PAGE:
The Colonel's Lady by Laura Frantz
Publication Date: August 1, 2011

In 1779, when genteel Virginia spinster Roxanna Rowan arrives at the Kentucky fort commanded by Colonel Cassius McLinn, she finds that her officer father has died. Penniless and destitute, Roxanna is forced to take her father's place as scrivener. Before long, it's clear that the colonel himself is attracted to her. But she soon realizes the colonel has grave secrets of his own—some of which have to do with her father's sudden death. Can she ever truly love him?

Readers will be enchanted by this powerful story of love, faith, and forgiveness from reader favorite Laura Frantz. Her solid research and deft writing immerse readers in the world of the early frontier while her realistic characters become intimate friends.

The Lost by Caridad Pineiro
Publication Date: August 1, 2011

Adam Salvatore is no ordinary millionaire. The heir to an ancient race possessing a dark, powerful magic, he can shapeshift and create energy. His gifts make him a living weapon and have forced him to live in seclusion. But now an inhuman force hunts down Adam-just when he finds someone who makes him feel more human than he ever imagined possible . . .

Home from combat in Iraq, Bobbie Carerra wants only peace, yet soon joins Adam in a terrifying battle against paranormal enemies who hide in plain sight. She's drawn to his strength of mind and body; he's attracted to her courage and intoxicating energy. Their scorching passion can either transport them to the heights of ecstasy or-if Adam's powers rage out of control-destroy them. But when an invisible brotherhood tightens its nets and someone Adam trusts betrays him, only a heartrending decision can save them.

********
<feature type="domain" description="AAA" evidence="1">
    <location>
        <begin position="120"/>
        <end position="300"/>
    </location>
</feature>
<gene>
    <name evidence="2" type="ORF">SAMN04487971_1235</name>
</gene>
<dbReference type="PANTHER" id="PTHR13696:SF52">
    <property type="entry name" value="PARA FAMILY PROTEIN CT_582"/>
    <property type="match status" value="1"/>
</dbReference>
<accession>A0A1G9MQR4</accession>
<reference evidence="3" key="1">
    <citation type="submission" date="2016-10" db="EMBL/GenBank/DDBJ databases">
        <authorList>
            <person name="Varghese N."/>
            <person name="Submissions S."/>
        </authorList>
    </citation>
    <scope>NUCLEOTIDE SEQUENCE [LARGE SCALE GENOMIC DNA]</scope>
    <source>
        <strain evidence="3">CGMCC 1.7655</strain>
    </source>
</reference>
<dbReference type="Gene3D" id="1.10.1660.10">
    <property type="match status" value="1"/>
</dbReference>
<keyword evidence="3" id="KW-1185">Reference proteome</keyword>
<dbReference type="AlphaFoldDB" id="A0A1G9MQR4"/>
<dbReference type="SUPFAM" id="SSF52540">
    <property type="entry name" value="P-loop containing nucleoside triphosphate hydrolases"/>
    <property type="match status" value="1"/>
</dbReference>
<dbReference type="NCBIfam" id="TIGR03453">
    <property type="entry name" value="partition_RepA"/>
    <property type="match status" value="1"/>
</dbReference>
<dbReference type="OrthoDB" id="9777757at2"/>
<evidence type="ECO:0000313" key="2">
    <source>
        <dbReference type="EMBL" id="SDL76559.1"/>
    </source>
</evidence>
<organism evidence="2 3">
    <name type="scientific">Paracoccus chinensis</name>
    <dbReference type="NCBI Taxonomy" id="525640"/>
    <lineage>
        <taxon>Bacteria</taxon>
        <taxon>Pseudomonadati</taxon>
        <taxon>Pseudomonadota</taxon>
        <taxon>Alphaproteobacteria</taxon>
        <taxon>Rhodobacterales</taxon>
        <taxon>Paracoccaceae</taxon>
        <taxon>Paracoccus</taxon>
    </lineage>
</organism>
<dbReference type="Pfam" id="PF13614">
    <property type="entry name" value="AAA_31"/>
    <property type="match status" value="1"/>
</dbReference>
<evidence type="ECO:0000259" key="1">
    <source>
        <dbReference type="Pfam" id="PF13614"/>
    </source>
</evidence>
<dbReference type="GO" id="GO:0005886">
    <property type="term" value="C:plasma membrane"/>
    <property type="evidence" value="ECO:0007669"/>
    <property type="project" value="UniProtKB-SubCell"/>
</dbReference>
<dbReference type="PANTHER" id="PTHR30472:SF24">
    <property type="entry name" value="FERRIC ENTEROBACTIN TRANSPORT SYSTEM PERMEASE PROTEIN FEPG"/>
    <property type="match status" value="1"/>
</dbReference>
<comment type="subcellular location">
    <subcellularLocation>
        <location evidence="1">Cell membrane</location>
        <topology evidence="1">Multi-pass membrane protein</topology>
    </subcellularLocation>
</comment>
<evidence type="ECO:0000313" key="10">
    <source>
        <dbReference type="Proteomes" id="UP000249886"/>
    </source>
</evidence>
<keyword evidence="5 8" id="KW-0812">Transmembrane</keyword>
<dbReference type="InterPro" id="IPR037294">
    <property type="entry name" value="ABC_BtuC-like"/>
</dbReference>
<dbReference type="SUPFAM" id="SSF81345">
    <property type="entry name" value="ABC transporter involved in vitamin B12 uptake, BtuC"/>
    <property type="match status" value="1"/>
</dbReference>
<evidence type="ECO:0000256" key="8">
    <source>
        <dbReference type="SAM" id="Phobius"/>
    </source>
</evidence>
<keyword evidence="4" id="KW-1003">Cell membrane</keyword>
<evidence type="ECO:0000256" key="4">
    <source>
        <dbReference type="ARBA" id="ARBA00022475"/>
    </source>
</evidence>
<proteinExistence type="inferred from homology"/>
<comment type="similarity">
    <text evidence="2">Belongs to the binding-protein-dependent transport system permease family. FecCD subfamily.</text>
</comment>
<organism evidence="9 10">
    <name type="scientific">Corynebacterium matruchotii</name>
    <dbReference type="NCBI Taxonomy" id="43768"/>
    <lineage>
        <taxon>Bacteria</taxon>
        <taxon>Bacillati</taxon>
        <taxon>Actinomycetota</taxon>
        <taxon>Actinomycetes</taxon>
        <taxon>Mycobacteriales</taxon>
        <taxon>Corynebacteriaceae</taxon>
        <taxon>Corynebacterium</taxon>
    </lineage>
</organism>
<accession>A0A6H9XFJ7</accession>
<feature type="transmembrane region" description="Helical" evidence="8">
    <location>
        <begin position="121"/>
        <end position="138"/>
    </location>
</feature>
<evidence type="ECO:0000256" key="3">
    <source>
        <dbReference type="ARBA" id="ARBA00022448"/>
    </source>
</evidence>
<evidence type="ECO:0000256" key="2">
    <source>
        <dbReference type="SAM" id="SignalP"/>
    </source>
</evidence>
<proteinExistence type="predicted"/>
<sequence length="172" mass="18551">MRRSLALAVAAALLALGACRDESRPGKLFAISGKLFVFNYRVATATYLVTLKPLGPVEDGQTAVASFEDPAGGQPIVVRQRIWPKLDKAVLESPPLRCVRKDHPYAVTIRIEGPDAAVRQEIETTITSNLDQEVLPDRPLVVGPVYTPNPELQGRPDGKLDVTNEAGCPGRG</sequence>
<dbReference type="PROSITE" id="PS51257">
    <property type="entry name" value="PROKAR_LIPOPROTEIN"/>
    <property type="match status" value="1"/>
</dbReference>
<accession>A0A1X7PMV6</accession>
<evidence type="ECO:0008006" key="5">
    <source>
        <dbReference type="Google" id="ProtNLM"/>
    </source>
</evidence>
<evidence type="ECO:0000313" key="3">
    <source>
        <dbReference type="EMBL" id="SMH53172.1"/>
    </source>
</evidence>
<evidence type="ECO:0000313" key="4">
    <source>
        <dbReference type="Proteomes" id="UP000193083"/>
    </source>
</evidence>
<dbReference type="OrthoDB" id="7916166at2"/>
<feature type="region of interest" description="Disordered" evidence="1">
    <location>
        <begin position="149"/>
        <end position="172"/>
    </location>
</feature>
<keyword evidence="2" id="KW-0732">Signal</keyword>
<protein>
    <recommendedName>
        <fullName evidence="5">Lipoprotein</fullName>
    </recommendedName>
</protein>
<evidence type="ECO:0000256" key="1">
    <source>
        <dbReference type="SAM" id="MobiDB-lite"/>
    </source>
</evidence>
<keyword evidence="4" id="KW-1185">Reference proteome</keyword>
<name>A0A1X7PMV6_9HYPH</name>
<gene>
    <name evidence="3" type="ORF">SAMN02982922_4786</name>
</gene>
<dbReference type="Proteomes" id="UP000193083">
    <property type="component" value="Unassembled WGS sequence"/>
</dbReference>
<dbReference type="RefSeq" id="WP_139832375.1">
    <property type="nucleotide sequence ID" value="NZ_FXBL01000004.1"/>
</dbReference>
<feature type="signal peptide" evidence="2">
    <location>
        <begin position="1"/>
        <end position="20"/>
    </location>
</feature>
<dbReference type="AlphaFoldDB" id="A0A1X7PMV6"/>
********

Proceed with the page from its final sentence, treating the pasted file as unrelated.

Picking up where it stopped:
Cover Interview: Janet Ruth Smith and The Babysitter Murders

 Today I have Janet Ruth Young who is here to answer questions about her book cover for The Babysitter Murders.  So check it out and come back tomorrow and see my review of The Babysitter Murders.

1. What were your first thoughts when you saw the cover the first time?

I liked the role reversal. Normally, the babysitter would be throwing the child in the air.  Here the child seems to be throwing the sitter in the air, which suggests that the child is more stable than the adult. That’s unsettling in a good way.

2. Did you have any say in your cover?

Yes. Originally I thought Dani would have to be shown as a strawberry blonde. But once you’ve read the story and look at the cover again, this image makes more sense. I discussed the hair color with my editor and we decided to leave the image as is.

3. If you could add one thing to the cover what would it be?

A subtitle. Originally the whole title was “The Babysitter Murders: A Tale of Obsession.”  The subtitle fell by the wayside, and although I didn’t much care about losing it, it would have given readers a hint about Dani’s illness and conveyed some of the themes. Dani has her own obsessions, but nearly everyone in the book is obsessed with something. And as the story builds, hundreds—perhaps thousands—of people become obsessed with Dani.

The Babysitter Murders

4. What do you think is most eyecatching about your cover?

As I said above, the role reversal. I also liked the color of the type and the fact that the word MURDER is under the ground like a dead body. In terms of catching the book buyer’s eye in bookstores, the type treatment on the spine really jumps out, too.

5. What do want the cover to tell people picking up your book?

“Something is wrong here, and it will take you a while to learn what that is. So suspend your assumptions.”

Thanks Janet Ruth Young for joining us today - make sure and check out this great book!